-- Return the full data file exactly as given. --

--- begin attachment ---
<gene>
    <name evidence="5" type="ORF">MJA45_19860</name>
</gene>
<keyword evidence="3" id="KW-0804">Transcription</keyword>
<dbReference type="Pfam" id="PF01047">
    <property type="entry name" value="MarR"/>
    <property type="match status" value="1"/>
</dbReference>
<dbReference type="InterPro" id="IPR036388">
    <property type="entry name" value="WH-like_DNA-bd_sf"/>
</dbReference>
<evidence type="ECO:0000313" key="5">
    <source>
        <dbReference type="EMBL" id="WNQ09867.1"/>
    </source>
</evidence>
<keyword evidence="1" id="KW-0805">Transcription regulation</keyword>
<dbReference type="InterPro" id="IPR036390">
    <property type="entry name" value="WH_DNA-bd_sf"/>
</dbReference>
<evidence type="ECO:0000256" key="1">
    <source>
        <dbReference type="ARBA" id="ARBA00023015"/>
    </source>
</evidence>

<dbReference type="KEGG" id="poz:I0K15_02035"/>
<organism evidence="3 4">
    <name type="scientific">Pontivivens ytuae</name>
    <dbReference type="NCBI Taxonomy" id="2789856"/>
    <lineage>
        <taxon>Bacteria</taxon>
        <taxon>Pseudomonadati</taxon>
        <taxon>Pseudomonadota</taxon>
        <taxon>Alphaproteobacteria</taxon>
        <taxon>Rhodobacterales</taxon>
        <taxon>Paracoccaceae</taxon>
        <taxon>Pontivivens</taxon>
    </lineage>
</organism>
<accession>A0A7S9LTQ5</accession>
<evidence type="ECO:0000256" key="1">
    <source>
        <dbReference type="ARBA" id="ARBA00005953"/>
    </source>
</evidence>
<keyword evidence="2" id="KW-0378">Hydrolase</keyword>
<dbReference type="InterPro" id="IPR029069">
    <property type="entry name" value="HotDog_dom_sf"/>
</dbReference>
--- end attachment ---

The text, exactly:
<gene>
    <name evidence="5" type="ORF">MJA45_19860</name>
</gene>
<keyword evidence="3" id="KW-0804">Transcription</keyword>
<dbReference type="Pfam" id="PF01047">
    <property type="entry name" value="MarR"/>
    <property type="match status" value="1"/>
</dbReference>
<dbReference type="InterPro" id="IPR036388">
    <property type="entry name" value="WH-like_DNA-bd_sf"/>
</dbReference>
<evidence type="ECO:0000313" key="5">
    <source>
        <dbReference type="EMBL" id="WNQ09867.1"/>
    </source>
</evidence>
<keyword evidence="1" id="KW-0805">Transcription regulation</keyword>
<dbReference type="InterPro" id="IPR036390">
    <property type="entry name" value="WH_DNA-bd_sf"/>
</dbReference>
<evidence type="ECO:0000256" key="1">
    <source>
        <dbReference type="ARBA" id="ARBA00023015"/>
    </source>
</evidence>

<dbReference type="KEGG" id="poz:I0K15_02035"/>
<organism evidence="3 4">
    <name type="scientific">Pontivivens ytuae</name>
    <dbReference type="NCBI Taxonomy" id="2789856"/>
    <lineage>
        <taxon>Bacteria</taxon>
        <taxon>Pseudomonadati</taxon>
        <taxon>Pseudomonadota</taxon>
        <taxon>Alphaproteobacteria</taxon>
        <taxon>Rhodobacterales</taxon>
        <taxon>Paracoccaceae</taxon>
        <taxon>Pontivivens</taxon>
    </lineage>
</organism>
<accession>A0A7S9LTQ5</accession>
<evidence type="ECO:0000256" key="1">
    <source>
        <dbReference type="ARBA" id="ARBA00005953"/>
    </source>
</evidence>
<keyword evidence="2" id="KW-0378">Hydrolase</keyword>
<dbReference type="InterPro" id="IPR029069">
    <property type="entry name" value="HotDog_dom_sf"/>
</dbReference>